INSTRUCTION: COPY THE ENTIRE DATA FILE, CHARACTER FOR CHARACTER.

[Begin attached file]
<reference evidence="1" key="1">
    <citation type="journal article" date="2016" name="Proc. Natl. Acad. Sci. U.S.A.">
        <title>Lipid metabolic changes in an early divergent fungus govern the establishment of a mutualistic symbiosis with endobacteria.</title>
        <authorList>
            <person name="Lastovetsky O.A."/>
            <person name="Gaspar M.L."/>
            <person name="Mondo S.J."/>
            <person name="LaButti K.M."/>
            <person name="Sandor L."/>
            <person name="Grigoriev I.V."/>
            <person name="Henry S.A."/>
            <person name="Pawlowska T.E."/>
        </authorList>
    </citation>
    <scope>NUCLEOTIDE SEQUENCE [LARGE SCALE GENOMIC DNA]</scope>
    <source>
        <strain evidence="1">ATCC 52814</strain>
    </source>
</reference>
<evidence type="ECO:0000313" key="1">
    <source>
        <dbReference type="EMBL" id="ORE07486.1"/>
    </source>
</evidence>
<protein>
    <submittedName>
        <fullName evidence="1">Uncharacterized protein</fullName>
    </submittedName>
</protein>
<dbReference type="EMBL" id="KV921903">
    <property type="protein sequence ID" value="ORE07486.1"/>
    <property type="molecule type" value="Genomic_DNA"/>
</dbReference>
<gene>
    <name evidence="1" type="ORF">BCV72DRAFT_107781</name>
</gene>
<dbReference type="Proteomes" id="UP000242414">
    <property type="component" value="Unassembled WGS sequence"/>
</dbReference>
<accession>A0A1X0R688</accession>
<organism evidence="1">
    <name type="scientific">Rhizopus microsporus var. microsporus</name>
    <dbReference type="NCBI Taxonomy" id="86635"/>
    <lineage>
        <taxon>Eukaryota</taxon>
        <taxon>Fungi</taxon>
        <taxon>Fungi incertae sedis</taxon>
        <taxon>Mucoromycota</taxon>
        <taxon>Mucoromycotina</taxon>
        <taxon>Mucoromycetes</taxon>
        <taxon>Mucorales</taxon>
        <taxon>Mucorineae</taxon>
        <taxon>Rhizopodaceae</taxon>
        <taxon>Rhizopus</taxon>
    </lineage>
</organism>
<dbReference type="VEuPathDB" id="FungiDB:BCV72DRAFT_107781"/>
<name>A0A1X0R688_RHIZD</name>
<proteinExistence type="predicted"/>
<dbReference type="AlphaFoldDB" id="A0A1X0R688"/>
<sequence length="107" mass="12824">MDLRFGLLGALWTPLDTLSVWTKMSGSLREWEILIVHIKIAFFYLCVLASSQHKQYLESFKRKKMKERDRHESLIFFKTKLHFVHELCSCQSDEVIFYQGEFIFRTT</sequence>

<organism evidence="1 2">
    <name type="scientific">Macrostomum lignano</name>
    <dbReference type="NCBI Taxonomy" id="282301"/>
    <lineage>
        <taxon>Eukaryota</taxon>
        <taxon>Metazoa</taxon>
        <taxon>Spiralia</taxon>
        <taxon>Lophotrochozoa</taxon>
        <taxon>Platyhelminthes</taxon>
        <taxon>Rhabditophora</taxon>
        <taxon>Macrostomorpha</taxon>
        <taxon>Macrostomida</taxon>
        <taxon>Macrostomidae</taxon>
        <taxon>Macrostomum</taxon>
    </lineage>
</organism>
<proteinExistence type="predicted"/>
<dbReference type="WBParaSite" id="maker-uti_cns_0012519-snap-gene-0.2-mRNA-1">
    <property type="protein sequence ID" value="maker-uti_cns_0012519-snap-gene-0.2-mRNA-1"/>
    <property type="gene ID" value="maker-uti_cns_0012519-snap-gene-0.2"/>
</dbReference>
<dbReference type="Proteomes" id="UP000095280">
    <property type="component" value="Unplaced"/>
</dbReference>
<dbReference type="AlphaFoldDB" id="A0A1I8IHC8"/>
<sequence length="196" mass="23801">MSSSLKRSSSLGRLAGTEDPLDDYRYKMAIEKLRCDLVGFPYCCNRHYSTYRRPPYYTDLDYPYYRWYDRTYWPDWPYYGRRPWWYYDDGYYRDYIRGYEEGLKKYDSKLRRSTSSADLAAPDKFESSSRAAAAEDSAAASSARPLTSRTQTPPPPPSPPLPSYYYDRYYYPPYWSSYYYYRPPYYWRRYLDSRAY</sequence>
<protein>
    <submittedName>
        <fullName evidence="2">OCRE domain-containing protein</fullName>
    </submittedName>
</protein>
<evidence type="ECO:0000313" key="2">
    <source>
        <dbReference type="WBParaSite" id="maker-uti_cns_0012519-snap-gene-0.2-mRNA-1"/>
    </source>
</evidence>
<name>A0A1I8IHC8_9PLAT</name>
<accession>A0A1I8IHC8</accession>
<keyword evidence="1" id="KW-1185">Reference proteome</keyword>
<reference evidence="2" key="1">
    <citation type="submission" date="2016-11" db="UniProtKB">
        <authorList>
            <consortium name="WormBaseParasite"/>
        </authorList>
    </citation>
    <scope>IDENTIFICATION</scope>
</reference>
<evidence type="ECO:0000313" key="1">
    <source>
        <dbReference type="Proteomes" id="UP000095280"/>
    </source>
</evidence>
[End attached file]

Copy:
<reference evidence="1" key="1">
    <citation type="journal article" date="2016" name="Proc. Natl. Acad. Sci. U.S.A.">
        <title>Lipid metabolic changes in an early divergent fungus govern the establishment of a mutualistic symbiosis with endobacteria.</title>
        <authorList>
            <person name="Lastovetsky O.A."/>
            <person name="Gaspar M.L."/>
            <person name="Mondo S.J."/>
            <person name="LaButti K.M."/>
            <person name="Sandor L."/>
            <person name="Grigoriev I.V."/>
            <person name="Henry S.A."/>
            <person name="Pawlowska T.E."/>
        </authorList>
    </citation>
    <scope>NUCLEOTIDE SEQUENCE [LARGE SCALE GENOMIC DNA]</scope>
    <source>
        <strain evidence="1">ATCC 52814</strain>
    </source>
</reference>
<evidence type="ECO:0000313" key="1">
    <source>
        <dbReference type="EMBL" id="ORE07486.1"/>
    </source>
</evidence>
<protein>
    <submittedName>
        <fullName evidence="1">Uncharacterized protein</fullName>
    </submittedName>
</protein>
<dbReference type="EMBL" id="KV921903">
    <property type="protein sequence ID" value="ORE07486.1"/>
    <property type="molecule type" value="Genomic_DNA"/>
</dbReference>
<gene>
    <name evidence="1" type="ORF">BCV72DRAFT_107781</name>
</gene>
<dbReference type="Proteomes" id="UP000242414">
    <property type="component" value="Unassembled WGS sequence"/>
</dbReference>
<accession>A0A1X0R688</accession>
<organism evidence="1">
    <name type="scientific">Rhizopus microsporus var. microsporus</name>
    <dbReference type="NCBI Taxonomy" id="86635"/>
    <lineage>
        <taxon>Eukaryota</taxon>
        <taxon>Fungi</taxon>
        <taxon>Fungi incertae sedis</taxon>
        <taxon>Mucoromycota</taxon>
        <taxon>Mucoromycotina</taxon>
        <taxon>Mucoromycetes</taxon>
        <taxon>Mucorales</taxon>
        <taxon>Mucorineae</taxon>
        <taxon>Rhizopodaceae</taxon>
        <taxon>Rhizopus</taxon>
    </lineage>
</organism>
<dbReference type="VEuPathDB" id="FungiDB:BCV72DRAFT_107781"/>
<name>A0A1X0R688_RHIZD</name>
<proteinExistence type="predicted"/>
<dbReference type="AlphaFoldDB" id="A0A1X0R688"/>
<sequence length="107" mass="12824">MDLRFGLLGALWTPLDTLSVWTKMSGSLREWEILIVHIKIAFFYLCVLASSQHKQYLESFKRKKMKERDRHESLIFFKTKLHFVHELCSCQSDEVIFYQGEFIFRTT</sequence>

<organism evidence="1 2">
    <name type="scientific">Macrostomum lignano</name>
    <dbReference type="NCBI Taxonomy" id="282301"/>
    <lineage>
        <taxon>Eukaryota</taxon>
        <taxon>Metazoa</taxon>
        <taxon>Spiralia</taxon>
        <taxon>Lophotrochozoa</taxon>
        <taxon>Platyhelminthes</taxon>
        <taxon>Rhabditophora</taxon>
        <taxon>Macrostomorpha</taxon>
        <taxon>Macrostomida</taxon>
        <taxon>Macrostomidae</taxon>
        <taxon>Macrostomum</taxon>
    </lineage>
</organism>
<proteinExistence type="predicted"/>
<dbReference type="WBParaSite" id="maker-uti_cns_0012519-snap-gene-0.2-mRNA-1">
    <property type="protein sequence ID" value="maker-uti_cns_0012519-snap-gene-0.2-mRNA-1"/>
    <property type="gene ID" value="maker-uti_cns_0012519-snap-gene-0.2"/>
</dbReference>
<dbReference type="Proteomes" id="UP000095280">
    <property type="component" value="Unplaced"/>
</dbReference>
<dbReference type="AlphaFoldDB" id="A0A1I8IHC8"/>
<sequence length="196" mass="23801">MSSSLKRSSSLGRLAGTEDPLDDYRYKMAIEKLRCDLVGFPYCCNRHYSTYRRPPYYTDLDYPYYRWYDRTYWPDWPYYGRRPWWYYDDGYYRDYIRGYEEGLKKYDSKLRRSTSSADLAAPDKFESSSRAAAAEDSAAASSARPLTSRTQTPPPPPSPPLPSYYYDRYYYPPYWSSYYYYRPPYYWRRYLDSRAY</sequence>
<protein>
    <submittedName>
        <fullName evidence="2">OCRE domain-containing protein</fullName>
    </submittedName>
</protein>
<evidence type="ECO:0000313" key="2">
    <source>
        <dbReference type="WBParaSite" id="maker-uti_cns_0012519-snap-gene-0.2-mRNA-1"/>
    </source>
</evidence>
<name>A0A1I8IHC8_9PLAT</name>
<accession>A0A1I8IHC8</accession>
<keyword evidence="1" id="KW-1185">Reference proteome</keyword>
<reference evidence="2" key="1">
    <citation type="submission" date="2016-11" db="UniProtKB">
        <authorList>
            <consortium name="WormBaseParasite"/>
        </authorList>
    </citation>
    <scope>IDENTIFICATION</scope>
</reference>
<evidence type="ECO:0000313" key="1">
    <source>
        <dbReference type="Proteomes" id="UP000095280"/>
    </source>
</evidence>